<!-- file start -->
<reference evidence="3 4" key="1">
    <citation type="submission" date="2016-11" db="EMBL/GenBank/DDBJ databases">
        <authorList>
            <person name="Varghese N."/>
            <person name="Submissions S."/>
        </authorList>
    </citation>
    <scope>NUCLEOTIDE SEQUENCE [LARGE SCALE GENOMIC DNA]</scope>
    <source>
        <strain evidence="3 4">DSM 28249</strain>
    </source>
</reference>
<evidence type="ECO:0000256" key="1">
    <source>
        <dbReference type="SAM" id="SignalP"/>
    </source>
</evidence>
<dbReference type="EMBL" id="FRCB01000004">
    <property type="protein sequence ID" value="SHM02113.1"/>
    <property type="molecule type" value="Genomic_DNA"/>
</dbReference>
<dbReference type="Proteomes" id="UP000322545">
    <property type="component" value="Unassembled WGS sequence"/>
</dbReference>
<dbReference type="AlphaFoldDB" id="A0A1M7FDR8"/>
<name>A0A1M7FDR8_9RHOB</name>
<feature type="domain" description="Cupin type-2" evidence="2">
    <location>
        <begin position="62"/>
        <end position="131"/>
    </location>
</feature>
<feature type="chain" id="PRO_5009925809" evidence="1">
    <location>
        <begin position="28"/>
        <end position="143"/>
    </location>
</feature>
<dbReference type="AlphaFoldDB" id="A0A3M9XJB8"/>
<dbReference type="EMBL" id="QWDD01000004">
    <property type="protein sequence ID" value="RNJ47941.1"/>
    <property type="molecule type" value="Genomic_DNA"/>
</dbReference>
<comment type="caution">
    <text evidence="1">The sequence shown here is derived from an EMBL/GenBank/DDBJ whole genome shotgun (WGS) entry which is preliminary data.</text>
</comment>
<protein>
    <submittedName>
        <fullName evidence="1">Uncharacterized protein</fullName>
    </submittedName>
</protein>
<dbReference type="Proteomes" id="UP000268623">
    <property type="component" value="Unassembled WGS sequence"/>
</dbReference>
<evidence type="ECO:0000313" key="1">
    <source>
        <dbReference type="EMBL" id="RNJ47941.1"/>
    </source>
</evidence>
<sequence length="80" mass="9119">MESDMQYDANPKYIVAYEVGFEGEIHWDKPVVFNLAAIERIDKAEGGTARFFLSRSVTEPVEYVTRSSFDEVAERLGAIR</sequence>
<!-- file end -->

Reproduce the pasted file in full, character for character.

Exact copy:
<reference evidence="3 4" key="1">
    <citation type="submission" date="2016-11" db="EMBL/GenBank/DDBJ databases">
        <authorList>
            <person name="Varghese N."/>
            <person name="Submissions S."/>
        </authorList>
    </citation>
    <scope>NUCLEOTIDE SEQUENCE [LARGE SCALE GENOMIC DNA]</scope>
    <source>
        <strain evidence="3 4">DSM 28249</strain>
    </source>
</reference>
<evidence type="ECO:0000256" key="1">
    <source>
        <dbReference type="SAM" id="SignalP"/>
    </source>
</evidence>
<dbReference type="EMBL" id="FRCB01000004">
    <property type="protein sequence ID" value="SHM02113.1"/>
    <property type="molecule type" value="Genomic_DNA"/>
</dbReference>
<dbReference type="Proteomes" id="UP000322545">
    <property type="component" value="Unassembled WGS sequence"/>
</dbReference>
<dbReference type="AlphaFoldDB" id="A0A1M7FDR8"/>
<name>A0A1M7FDR8_9RHOB</name>
<feature type="domain" description="Cupin type-2" evidence="2">
    <location>
        <begin position="62"/>
        <end position="131"/>
    </location>
</feature>
<feature type="chain" id="PRO_5009925809" evidence="1">
    <location>
        <begin position="28"/>
        <end position="143"/>
    </location>
</feature>
<dbReference type="AlphaFoldDB" id="A0A3M9XJB8"/>
<dbReference type="EMBL" id="QWDD01000004">
    <property type="protein sequence ID" value="RNJ47941.1"/>
    <property type="molecule type" value="Genomic_DNA"/>
</dbReference>
<comment type="caution">
    <text evidence="1">The sequence shown here is derived from an EMBL/GenBank/DDBJ whole genome shotgun (WGS) entry which is preliminary data.</text>
</comment>
<protein>
    <submittedName>
        <fullName evidence="1">Uncharacterized protein</fullName>
    </submittedName>
</protein>
<dbReference type="Proteomes" id="UP000268623">
    <property type="component" value="Unassembled WGS sequence"/>
</dbReference>
<evidence type="ECO:0000313" key="1">
    <source>
        <dbReference type="EMBL" id="RNJ47941.1"/>
    </source>
</evidence>
<sequence length="80" mass="9119">MESDMQYDANPKYIVAYEVGFEGEIHWDKPVVFNLAAIERIDKAEGGTARFFLSRSVTEPVEYVTRSSFDEVAERLGAIR</sequence>